Saturday, October 25, 2008

Notes from Sam -- 22 October 2008

Dear family,

Great things have happened this week! Ryan's baptism was a success. We weren't actually that deeply involved in it - the ward, especially the Morgans (the family that referred and fellowshipped Ryan) took the lead in making it happen. There were a few organizational hiccups (when we showed the Special Witnesses of Christ DVD in the interval, it somehow got stuck on the version for the deaf, where most of the screen is taken up by someone giving all the words in sign language while making kind of goofy faces) but Ryan seemed really happy. His mum came, too, and the bishop did a great job of really including her as he welcomed Ryan into the ward. I think she got a really positive impression of the Church community here.

Jason and Emma are also doing really well. They came to the ward social on Saturday night. It was an auction night to raise money for youth conference (along the lines of the Alameda Ward dessert auction). Auction nights seem pretty common as ward socials over here - Elder Stevens tells me it's quite a British thing. Anyway, we got the starting time of the activity wrong and showed up with Jason and Emma about an hour late, with the auction in full swing. It had the potential to be a really awkward situation and a negative experience for Jason and Emma, but they weren't fazed by it at all and just jumped in and had a great time. A couple of members chatted with them and got to know them a bit better, and their 1-year-old daughter Ruby became an instant celebrity with the 9(?)- and 11(?)-year-old Parkes girls. Jason and Emma actually bid on and won several of the items in the auction, including some Church videos and a night out with our ward mission leader's family! Elder Stevens noticed that when they bid on something all the members got quiet all of a sudden and stopped bidding so that they could win it. : ) Kind of sweet. They had a great time, anyway, and they also came to church the next day and had a great experience there as well.

We went over and taught them last night, and Jason told us that he's now definitely received an answer about the truth of the gospel! He'd told us before that whenever he prayed and asked if Joseph Smith was a propet, he felt an immediate answer, "Yes," but wasn't sure if that was just him wanting it to be true. Last night, though, he said that when he prayed about it again he felt first, "Yes," and then more strongly, "Of course he is!", a confirmation of his initial feeling. He got kind of excited as he was telling us about this experience and trying to demonstrate just how wonderful it was to receive that answer and just how happy it made him feel. It's amazing to remeber that only five or six weeks ago Jason was just another contact, another name on our Potential Investigators list. Now he's telling us how the Spirit feels like. Missionary work is pretty miraculous sometimes.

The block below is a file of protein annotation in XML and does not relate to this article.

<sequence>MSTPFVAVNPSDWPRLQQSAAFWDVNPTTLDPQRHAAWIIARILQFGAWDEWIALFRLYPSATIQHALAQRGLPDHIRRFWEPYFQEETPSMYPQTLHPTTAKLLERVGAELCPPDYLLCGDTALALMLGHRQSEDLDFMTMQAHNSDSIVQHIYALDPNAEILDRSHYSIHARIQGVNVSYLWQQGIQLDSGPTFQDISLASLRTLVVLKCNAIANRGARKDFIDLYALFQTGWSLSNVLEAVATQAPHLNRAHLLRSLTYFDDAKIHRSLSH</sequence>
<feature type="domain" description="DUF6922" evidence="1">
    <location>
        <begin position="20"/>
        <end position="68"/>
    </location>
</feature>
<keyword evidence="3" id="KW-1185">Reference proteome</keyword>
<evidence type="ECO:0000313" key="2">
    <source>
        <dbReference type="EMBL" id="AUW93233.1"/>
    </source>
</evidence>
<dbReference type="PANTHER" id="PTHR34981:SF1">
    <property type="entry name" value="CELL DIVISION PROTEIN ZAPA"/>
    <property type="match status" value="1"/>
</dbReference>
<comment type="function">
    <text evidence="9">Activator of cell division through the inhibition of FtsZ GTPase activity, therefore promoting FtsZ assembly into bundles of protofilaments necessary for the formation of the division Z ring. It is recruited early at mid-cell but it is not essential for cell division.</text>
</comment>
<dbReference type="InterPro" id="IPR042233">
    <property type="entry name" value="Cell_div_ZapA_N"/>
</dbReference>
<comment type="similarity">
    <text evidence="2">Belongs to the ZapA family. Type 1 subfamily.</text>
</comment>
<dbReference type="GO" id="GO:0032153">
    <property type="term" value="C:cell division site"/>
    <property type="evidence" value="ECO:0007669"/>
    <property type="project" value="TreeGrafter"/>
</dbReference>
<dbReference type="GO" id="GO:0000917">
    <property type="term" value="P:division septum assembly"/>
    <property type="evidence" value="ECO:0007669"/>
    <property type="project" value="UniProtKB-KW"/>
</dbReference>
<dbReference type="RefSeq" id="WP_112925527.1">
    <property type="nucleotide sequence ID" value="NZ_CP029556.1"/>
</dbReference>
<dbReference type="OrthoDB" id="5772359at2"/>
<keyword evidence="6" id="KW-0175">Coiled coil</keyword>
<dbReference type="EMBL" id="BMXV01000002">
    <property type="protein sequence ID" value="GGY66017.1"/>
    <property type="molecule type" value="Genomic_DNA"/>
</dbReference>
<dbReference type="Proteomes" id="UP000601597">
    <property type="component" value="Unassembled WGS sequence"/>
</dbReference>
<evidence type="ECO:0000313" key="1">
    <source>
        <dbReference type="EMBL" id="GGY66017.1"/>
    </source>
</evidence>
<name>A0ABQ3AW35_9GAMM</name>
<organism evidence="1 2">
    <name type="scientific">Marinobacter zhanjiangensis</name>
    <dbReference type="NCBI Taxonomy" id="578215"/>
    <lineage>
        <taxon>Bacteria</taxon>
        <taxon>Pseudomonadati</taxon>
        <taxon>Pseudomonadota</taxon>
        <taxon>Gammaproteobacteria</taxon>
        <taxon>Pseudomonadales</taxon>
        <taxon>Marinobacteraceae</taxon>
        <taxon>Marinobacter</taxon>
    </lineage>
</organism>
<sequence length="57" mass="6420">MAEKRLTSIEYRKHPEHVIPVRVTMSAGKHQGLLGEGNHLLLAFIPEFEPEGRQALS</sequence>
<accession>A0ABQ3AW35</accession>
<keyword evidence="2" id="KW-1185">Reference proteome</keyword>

Two more miracles:

On Sunday Elder Stevens and I taught the young men, something we do about once month. The lesson was on personal revelation (taken from p. 89 of Preach My Gospel), and towards the end of it I was sharing some personal experiences. One thing that I've recognized since I came out on my mission is that during high school I received promptings to talk to certain people about the gospel but never fully acted on them. As you might imagine, I regret not acting on those impressions a lot. I probably missed out on some great experiences of helping others to come unto Christ. During the lesson on Sunday, I felt like I should share this with the young men. At first I didn't want to (it's kind of a depressing experience) but I ended up sharing it after all. After the lesson was over, Brother Parkes, the young men's advisor, asked Elder Stevens and me for a copy of the Book of Mormon and a Restoration pamphlet. He told us that during the lesson he'd thought of someone he knew and felt that he should share the gospel with him, but dismissed the thought. Then I'd shared my experience about not acting on revelation I'd received, and he'd decided that he better go and talk to this person after all. Yes! I think there's probably nothing better as a missionary than seeing someone, member or non-member, both receive and act on revelation. That's what individual salvation and the success of the Church here both depend on. What a blessing to get to be a part of that process for Brother Parkes!